To contact the reporter on this story:
Amanda Albright in New York City at aalbright4@bloomberg.net

To contact the editors responsible for this story:
James Crombie at jcrombie8@bloomberg.net, Michael B. Marois, William Selway

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Looking for positive signs in a dark and murky market

Friday, February 2, 2018
By Aaron Weitzman, Christine Albano, and Chip Barnett

Although market conditions are not pristine, with rising yields and little primary action, market participants expressed reason to believe the first week of February will be a positive one.

Ipreo estimates volume will do the limbo and go even lower to $3.83 billion, from the revised total of $3.59 billion sold in the past week, according to updated figures from Thomson Reuters. The calendar for the week ahead is composed of $2.60 billion of negotiated deals and $1.23 billion in competitive sales.

Municipal buyside experts reacted to the threat of rising rates with hope for a positive outcome next week amid liquidity concerns and lower supply.

"As Treasury rates back up, the selling pressure in the municipal market searches for demand," Peter Delahunt, managing director of municipals at Raymond James & Associates, said on Friday afternoon. "Dealers and arb desks with heavier inventories are hard pressed to provide liquidity," he explained. "One large bid list did give a glimpse into the lack of depth in our market. New issue supply next week will be fairly light at $4 billion, however the market will look at the larger deals for demand and price discovery at the new higher rates."

Michael Pietronico, CEO, Miller Tabak Asset Management, said that right now the market is in a good buy zone spot for those investors who can handle some price volatility.

"We would urge investors not to try and pick the top in yields but to dollar cost average into tax-free municipal bonds of superior quality," he said. "The recession will come the only unknown is the timing. Everything looks great right now in the economy which is reason to believe much of the good news has been priced in."

There are only 11 deals on this week's schedule of $100 million or larger, with the third and fourth largest of these being taxables, continuing an early 2018 trend. Three of those larger deals will come via the competitive route.

Goldman Sachs is set to price Harris County, Texas' $567.2 million of toll road senior lien revenue bonds on Wednesday. The deal is rated Aa2 by Moody's Investors Service and AA by Fitch Ratings.

JPMorgan is scheduled to price the State of Utah's $326.425 million of general obligation on Tuesday. The deal is rated triple-A by Moody's, S&P Global Ratings and Fitch.

Citi is slated to price the Dartmouth-Hitchcock Obligated Group, N.H.'s $302 million of taxable bonds on Wednesday. The deal is rated A by S&P and Fitch.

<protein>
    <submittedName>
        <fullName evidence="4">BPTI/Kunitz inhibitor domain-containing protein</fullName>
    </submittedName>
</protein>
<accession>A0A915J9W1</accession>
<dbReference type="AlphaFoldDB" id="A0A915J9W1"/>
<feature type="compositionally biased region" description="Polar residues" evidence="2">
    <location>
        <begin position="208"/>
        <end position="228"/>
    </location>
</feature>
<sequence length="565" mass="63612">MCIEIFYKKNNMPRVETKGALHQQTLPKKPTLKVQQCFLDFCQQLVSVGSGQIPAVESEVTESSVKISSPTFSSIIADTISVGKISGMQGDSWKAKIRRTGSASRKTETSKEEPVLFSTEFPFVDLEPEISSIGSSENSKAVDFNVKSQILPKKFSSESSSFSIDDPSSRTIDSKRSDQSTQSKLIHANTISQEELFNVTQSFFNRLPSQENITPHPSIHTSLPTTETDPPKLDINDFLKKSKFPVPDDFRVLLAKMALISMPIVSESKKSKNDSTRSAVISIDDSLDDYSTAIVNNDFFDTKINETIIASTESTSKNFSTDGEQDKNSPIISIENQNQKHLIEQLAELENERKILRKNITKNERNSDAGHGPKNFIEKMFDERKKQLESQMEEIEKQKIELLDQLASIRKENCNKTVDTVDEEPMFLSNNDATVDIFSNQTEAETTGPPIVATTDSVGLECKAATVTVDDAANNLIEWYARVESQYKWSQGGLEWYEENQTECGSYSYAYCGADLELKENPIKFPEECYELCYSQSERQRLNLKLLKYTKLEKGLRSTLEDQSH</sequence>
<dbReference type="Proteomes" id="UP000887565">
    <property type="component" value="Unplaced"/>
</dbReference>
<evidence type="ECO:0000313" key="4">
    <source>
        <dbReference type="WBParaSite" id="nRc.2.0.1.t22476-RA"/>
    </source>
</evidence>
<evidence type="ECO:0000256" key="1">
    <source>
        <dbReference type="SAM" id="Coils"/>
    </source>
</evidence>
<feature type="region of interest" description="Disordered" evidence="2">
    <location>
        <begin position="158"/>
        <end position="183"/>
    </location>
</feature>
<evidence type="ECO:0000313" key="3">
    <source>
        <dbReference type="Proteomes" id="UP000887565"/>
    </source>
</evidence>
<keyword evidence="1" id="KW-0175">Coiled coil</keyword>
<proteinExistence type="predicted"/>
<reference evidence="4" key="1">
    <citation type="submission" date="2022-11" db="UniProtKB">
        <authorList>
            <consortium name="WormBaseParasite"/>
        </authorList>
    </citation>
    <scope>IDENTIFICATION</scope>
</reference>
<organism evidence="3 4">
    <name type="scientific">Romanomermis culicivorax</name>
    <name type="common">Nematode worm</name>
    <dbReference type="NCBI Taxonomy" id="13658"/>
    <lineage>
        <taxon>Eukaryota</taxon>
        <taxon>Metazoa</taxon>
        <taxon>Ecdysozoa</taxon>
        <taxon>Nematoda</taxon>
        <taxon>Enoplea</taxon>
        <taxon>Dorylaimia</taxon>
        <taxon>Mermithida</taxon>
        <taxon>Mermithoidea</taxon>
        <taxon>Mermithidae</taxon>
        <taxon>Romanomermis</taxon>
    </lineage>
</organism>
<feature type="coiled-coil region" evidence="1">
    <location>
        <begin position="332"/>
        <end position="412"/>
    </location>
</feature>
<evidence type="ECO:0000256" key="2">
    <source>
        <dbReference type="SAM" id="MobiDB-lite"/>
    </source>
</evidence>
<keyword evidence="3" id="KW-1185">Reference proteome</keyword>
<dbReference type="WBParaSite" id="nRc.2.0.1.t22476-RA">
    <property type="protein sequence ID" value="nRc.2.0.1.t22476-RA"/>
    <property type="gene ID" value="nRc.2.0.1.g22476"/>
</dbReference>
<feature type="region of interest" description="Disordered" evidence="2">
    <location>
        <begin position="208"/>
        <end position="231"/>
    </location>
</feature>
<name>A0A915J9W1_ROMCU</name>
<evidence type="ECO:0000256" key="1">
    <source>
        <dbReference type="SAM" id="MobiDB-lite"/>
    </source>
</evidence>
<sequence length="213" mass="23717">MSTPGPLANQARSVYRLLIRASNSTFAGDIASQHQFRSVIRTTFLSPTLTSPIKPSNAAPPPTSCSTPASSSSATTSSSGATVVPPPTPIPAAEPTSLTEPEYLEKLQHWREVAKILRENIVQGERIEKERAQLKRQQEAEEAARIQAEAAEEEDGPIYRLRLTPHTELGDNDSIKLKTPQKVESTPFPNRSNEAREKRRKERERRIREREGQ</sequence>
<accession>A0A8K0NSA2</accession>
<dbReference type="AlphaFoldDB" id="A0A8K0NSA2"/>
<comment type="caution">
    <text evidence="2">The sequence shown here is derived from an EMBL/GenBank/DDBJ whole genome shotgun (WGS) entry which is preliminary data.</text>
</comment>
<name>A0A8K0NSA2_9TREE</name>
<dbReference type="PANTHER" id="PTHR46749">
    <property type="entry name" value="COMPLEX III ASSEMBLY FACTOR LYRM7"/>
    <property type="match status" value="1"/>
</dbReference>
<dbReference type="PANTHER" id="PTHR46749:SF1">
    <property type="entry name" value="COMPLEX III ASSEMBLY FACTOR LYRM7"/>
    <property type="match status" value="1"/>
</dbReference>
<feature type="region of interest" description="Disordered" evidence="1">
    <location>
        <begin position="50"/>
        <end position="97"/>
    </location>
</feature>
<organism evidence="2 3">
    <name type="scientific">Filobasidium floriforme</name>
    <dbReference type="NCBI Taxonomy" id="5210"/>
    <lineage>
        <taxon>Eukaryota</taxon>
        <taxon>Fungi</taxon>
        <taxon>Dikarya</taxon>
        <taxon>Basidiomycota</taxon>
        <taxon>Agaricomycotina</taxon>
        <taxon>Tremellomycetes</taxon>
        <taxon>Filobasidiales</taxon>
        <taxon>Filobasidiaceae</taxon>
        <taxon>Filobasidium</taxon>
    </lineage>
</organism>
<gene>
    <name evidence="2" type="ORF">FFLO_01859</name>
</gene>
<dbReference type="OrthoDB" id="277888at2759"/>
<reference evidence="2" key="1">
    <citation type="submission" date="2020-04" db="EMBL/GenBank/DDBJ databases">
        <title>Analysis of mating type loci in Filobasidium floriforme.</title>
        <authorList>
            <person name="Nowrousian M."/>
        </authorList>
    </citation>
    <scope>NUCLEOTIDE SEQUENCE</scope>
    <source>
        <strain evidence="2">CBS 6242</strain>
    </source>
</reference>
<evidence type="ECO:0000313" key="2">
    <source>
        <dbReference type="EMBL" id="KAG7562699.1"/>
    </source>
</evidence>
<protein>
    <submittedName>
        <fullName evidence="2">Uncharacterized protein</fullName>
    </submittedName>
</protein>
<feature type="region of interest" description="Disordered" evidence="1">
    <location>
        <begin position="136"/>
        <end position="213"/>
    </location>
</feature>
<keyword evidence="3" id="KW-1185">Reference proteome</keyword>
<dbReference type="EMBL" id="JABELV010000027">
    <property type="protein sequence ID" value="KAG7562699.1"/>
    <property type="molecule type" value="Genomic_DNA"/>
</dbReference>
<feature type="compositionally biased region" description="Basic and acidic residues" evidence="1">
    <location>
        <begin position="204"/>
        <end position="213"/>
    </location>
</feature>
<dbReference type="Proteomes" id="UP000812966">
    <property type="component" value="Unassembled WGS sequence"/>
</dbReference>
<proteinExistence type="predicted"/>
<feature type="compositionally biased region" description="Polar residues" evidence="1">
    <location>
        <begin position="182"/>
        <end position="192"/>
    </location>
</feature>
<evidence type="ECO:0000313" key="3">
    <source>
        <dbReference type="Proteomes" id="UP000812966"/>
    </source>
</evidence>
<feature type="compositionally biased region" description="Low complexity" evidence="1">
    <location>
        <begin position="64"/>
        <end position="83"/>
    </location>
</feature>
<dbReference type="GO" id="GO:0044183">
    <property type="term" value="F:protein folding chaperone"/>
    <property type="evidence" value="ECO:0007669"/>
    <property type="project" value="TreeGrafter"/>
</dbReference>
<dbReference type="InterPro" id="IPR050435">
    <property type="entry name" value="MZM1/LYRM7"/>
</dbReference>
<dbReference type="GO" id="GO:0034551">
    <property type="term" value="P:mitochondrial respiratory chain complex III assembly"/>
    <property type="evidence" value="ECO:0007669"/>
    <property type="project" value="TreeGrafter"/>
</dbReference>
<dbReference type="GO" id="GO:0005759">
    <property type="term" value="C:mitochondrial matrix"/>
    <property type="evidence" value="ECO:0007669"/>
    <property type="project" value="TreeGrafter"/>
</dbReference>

Citi is also expected to price the State of Delaware's $250 million of taxable GO bonds on Wednesday for the Port of Wilmington Projects. The deal is rated triple-A by Moody's, S&P and Fitch.

Week's actively traded issues

Some of the most actively traded bonds by type in the week ended Feb. 2 were from New York, Georgia and California issuers, according to Markit.

In the GO bond sector, the New York City zeroes of 2038 traded 21 times. In the revenue bond sector, the Main Street Natural Gas Inc. of Ga.'s 4s of 2048 traded 42 times. And in the taxable bond sector, the California 2.193s of 2047 traded 42 times.

Week's actively quoted issues

California and New Jersey names were among the most actively quoted bonds in the week ended Feb. 2, according to Markit.

On the bid side, California taxable 7.55s of 2039 were quoted by 35 unique dealers. On the ask side, the New Jersey Turnpike Authority revenue 4s of 2043 were quoted by 241 dealers. And among two-sided quotes, the California taxable 7.55s of 2039 were quoted by 24 unique dealers.

Lipper: Muni bond funds saw inflows

Investors in municipal bond funds again put cash into the funds in the latest week, according to Lipper data released on Thursday.

The weekly reporters saw $235.926 million of inflows in the week of Jan. 31, after inflows of $781.160 million in the previous week.

Exchange traded funds reported outflows of $16.893 million, after outflows of $17.950 million in the previous week. Ex-ETFs, muni funds saw $252.819 million of inflows, after inflows of $799.110 million in the previous week.

The four-week moving average was positive at $789.939 million, after being in the green at $811.354 million in the previous week. A moving average is an analytical tool used to smooth out price changes by filtering out fluctuations.